Two things I learned from my visit to Bohol and Panglao last week: first, Bohol can be an expensive place for a tourist; and second, as far as tourism is concerned, Bohol seems to have its act together. I suspect that one follows the other, that the cost is at least justified by the level of organization. Of course, I couldn't help but make comparisons with tourism in Dumaguete.
First, the cost. It's cheap enough to get to Bohol from Cebu. Ferry companies are striving to outdo each other in price reduction. Right now, the lowest price stands at P400 for a round trip ticket. Compare this with a P400 one-way ticket from Dumaguete to Bohol and, well, perhaps you'll wonder whether there's anything amiss. I do believe it actually costs the same to get to from Dumaguete to Bohol via Cebu as it does to go directly to Bohol. Why is that, I wonder?
But the gouging starts once you get to Bohol. From Bohol to Panglao, taxis will charge an exorbitant P400 one-way. Tricycles aren't much better, with one-way rates anywhere from P150 to P300. If the transportation rates are that high, can the hotel room rates be far behind? Fortunately for us, we had reasonable rooms at only P750 per person. Food, well, food came to around P200 to P300 per person per meal. Ouch, talk about tourist traps!
On our last day we went through the usual Bohol tourist route. Chocolate Hills, Loboc River, Baclayon Church, the Legaspi-Sikatuna monument, the hanging bridge, the man-made forest, and, of course, the tarsiers. My friend negotiated for a car to take us around for eight hours at a cost of P2,000. Still a little pricey, though not too much. All the same, I was fairly impressed that the driver had the sightseeing routine down pat. Not just him, too, but several others like him as I eavesdropped on other tour guides over the ooh'ing and ah'ing of Korean tourists.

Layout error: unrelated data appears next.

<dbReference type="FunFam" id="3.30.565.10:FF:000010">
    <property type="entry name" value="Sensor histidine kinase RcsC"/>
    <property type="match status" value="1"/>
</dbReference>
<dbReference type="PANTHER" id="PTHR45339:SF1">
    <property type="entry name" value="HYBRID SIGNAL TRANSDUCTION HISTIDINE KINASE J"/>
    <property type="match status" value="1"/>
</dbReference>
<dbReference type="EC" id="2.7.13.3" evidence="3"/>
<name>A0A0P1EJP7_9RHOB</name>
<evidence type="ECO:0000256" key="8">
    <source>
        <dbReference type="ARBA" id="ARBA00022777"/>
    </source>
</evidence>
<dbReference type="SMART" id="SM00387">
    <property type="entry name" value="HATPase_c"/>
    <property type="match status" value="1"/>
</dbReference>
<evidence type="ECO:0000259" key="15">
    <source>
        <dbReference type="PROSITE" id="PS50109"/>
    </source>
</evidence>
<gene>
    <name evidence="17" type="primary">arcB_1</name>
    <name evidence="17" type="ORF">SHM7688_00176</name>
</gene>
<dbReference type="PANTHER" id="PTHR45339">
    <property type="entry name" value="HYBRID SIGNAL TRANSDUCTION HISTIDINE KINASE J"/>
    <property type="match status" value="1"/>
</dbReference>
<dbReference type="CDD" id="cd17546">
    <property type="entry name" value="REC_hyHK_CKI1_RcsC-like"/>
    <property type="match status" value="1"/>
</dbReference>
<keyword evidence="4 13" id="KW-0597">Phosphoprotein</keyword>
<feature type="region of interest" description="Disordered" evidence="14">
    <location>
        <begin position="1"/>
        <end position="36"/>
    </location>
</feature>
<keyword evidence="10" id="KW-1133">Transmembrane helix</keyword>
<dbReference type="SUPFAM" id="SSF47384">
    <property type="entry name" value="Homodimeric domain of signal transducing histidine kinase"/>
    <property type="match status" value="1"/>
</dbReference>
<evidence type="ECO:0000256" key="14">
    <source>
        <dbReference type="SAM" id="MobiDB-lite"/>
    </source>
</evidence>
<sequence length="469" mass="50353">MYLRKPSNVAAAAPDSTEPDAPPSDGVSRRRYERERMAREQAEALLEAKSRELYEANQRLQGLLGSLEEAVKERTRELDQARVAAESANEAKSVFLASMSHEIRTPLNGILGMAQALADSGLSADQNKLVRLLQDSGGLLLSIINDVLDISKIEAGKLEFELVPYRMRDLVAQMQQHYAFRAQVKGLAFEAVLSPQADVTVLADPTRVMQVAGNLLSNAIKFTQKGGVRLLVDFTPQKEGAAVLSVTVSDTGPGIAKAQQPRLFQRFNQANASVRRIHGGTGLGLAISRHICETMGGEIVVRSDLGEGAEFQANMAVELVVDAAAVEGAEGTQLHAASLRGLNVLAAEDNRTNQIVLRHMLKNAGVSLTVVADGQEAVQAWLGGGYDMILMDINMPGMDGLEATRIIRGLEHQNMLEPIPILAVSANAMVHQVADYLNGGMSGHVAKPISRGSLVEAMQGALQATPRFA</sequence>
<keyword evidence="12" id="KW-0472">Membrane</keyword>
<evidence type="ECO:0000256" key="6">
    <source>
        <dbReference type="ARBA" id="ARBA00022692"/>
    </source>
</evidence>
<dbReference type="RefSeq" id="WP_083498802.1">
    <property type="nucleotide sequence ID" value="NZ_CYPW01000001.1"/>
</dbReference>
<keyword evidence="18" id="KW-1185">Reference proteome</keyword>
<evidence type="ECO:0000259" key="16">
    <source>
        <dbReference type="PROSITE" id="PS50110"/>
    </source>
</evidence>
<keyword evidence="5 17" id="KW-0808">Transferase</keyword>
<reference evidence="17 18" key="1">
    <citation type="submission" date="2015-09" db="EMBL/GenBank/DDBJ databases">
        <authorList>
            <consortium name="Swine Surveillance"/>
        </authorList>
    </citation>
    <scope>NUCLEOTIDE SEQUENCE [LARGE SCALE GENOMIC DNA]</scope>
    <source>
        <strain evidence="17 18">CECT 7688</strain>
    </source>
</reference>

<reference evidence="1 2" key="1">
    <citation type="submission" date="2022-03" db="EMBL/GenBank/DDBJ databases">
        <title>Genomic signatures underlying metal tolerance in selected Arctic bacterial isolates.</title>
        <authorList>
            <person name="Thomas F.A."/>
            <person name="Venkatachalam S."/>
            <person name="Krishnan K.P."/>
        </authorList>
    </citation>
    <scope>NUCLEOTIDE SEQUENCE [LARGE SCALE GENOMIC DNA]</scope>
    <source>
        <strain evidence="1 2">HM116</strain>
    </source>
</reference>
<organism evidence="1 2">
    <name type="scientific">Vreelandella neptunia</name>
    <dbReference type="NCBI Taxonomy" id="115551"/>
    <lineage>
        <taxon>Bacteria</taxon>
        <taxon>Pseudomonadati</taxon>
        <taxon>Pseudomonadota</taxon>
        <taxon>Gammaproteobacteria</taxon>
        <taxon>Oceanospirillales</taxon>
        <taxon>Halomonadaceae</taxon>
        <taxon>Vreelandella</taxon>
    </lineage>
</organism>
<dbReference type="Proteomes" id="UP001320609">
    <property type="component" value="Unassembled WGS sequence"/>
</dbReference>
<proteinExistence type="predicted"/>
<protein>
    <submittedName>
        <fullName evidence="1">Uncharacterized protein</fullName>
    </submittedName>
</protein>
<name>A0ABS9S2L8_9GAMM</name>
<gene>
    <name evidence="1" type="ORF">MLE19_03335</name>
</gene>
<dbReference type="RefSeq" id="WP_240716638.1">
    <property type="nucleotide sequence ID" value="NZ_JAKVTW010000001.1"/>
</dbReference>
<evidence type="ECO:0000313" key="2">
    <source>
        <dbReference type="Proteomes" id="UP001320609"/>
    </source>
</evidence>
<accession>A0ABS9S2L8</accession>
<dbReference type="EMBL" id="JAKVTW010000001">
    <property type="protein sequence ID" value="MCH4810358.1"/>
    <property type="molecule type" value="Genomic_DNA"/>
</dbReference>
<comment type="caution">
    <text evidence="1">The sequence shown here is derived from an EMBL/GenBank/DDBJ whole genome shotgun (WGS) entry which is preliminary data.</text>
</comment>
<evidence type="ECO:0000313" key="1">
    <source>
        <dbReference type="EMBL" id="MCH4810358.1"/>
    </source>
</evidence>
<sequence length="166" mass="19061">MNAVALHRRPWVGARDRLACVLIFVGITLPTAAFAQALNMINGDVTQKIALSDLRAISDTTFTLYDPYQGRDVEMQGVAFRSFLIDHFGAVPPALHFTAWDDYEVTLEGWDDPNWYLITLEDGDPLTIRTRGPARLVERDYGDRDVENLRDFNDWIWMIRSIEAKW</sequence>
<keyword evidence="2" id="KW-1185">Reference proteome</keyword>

Which brings me to the second point, organization. Bohol might be expensive but it boasts of some degree of organization, and that, perhaps, is why they can charge so much. Our driver struck me as fairly ordinary and none-too-bright, but he knew where to take us and what bits of information to highlight. When I complimented him on his knowledge, he said that he was part of a tourism association and they had to know about the usual sights. New drivers had to go through an orientation course until they got it right. And so they take tourists through all the usual.
Now isn't that a sensible idea? I wonder if their Dumaguete counterparts can say the same.
It's not just the tourist associations, though. All of Bohol seems geared towards tourism. The Tagbilaran terminal has a tourism information desk (though it seems oddly misplaced inside the predeparture area); and the city has a prominent tourism office right across its biggest mall. The tourism information desk gives out large and colorful maps and brochures identifying the things to see and do around Bohol. And Bohol is expanding its museum, prior to handing over the reins to the National Museum.
It's not perfect, mind you, but it does give a sense of preparedness and welcome to tourists. Now if only the locals wouldn't bilk the visitors so much.
Let's run this quick checklist against Dumaguete and Negros Oriental: (1) Do we have a prominent tourism desk stationed at the port of entry? (2) Do we have integrated maps and brochures that tell the tourists where to go? (3) Do we have a standard itinerary to present to our guests? These are simple enough to put together, but it seems they can go a long way to promoting tourism in our own province.